FDA Issues Draft Guidance for IRBs Conducting Continuing Review
The U.S. Food and Drug Administration (FDA) recently released draft guidance for institutional review board (IRB) continuing review—the first updates that the regulatory agency has provided for this process since it issued IRB regulations in 1981.
FDA’s original 1981 regulations were focused on single-site studies—the industry norm at the time—but, in recent years, multi-site studies have become standard and therefore require more oversight , according to the FDA.
The FDA requires IRB’s to review previously approved research at least once a year. In single-site studies, the continuing review obligation is fulfilled by the study’s investigator. However, with multi-site studies, the FDA explained, continuing review is more challenging because the IRB and investigator may not be as well informed about all the study data across all study sites. For these studies, IRBs may use cooperative review agreements or a centralized IRB review process to eliminate duplication of efforts and improve the review process.
The new guidance recommends that IRBs obtain continuing review information from study sponsors for multi-site trials. Sponsors are already required to provide annual reports to FDA about the progress of their studies, so they should already have the information that an IRB will need to conduct its review.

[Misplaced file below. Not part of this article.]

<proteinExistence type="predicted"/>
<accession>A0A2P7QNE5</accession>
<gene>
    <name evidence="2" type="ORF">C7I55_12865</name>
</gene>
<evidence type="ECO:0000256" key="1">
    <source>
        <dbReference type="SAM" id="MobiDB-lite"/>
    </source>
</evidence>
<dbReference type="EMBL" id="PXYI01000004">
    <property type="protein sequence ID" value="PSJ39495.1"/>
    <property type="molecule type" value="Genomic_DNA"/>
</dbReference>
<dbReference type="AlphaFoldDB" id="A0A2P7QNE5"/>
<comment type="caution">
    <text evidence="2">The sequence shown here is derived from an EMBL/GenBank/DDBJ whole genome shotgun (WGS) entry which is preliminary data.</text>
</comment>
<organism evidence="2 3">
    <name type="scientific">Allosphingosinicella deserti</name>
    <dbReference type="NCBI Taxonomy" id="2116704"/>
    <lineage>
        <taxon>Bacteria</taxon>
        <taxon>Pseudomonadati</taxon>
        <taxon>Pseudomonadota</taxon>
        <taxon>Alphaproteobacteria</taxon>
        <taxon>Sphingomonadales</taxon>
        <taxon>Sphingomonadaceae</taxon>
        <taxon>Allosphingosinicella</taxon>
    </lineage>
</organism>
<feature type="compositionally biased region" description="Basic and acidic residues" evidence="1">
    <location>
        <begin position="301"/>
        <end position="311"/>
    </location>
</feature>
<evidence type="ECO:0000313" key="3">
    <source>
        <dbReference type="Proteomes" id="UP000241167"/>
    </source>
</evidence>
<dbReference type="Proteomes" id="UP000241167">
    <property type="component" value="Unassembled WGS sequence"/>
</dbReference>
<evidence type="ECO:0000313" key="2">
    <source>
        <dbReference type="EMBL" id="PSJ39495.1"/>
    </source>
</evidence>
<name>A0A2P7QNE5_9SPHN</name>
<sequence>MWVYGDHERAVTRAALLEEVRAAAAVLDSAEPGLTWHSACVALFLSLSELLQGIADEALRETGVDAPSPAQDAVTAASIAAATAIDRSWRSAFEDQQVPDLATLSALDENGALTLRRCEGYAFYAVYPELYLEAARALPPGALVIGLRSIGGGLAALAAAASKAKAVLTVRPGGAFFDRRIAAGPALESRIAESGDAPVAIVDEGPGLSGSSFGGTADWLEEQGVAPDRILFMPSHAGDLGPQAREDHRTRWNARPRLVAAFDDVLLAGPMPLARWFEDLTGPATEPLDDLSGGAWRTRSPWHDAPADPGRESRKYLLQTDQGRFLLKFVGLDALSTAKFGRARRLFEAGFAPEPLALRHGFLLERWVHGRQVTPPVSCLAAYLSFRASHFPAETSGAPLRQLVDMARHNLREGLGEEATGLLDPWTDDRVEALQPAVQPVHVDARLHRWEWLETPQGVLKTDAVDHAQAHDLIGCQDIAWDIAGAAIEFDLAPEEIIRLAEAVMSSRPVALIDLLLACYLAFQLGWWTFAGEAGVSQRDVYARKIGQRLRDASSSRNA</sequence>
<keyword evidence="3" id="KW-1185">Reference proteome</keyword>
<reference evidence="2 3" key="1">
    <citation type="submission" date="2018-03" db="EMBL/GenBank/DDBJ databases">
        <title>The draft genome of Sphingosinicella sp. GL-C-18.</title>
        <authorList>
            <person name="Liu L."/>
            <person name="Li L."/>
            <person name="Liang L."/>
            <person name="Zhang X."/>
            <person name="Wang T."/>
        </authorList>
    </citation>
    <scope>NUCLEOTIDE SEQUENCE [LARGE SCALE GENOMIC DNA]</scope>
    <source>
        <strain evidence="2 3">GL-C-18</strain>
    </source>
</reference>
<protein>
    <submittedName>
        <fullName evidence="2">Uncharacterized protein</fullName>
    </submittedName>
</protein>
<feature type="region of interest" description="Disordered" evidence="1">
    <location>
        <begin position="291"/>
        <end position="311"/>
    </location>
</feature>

The draft guidance also includes recommendations for expedited review and how continuing review dates should be determined.
While the FDA calls the revised recommendations “substantial,” some experts in the field said it won’t change the way IRBs conduct business.
“The impact to our business would be nominal because the things that the FDA has highlighted we’re doing already,” said Felix Gyi, founder and CEO of Chesapeake IRB in Columbia, Md. “Where I think this is going to be most impactful is on the sponsor’s side because I think now many IRBs that had not been doing this or had not been following the open line of communication with the sponsor, it’s going to reach back to the sponsor. I think some of the workload burden is going to be shifted back to sponsors to provide that information, which is how it always should have been because the sponsors held the bulk of the information as well as the analysis of how the IRB needs to make certain decisions.”
The new guidance is in line with other existing guidelines for continuing review, like the recently released Department of Health and Human Services Office for Human Research Protections guidance, Gyi said.
The FDA will be accepting comments on the guidance through the beginning of March.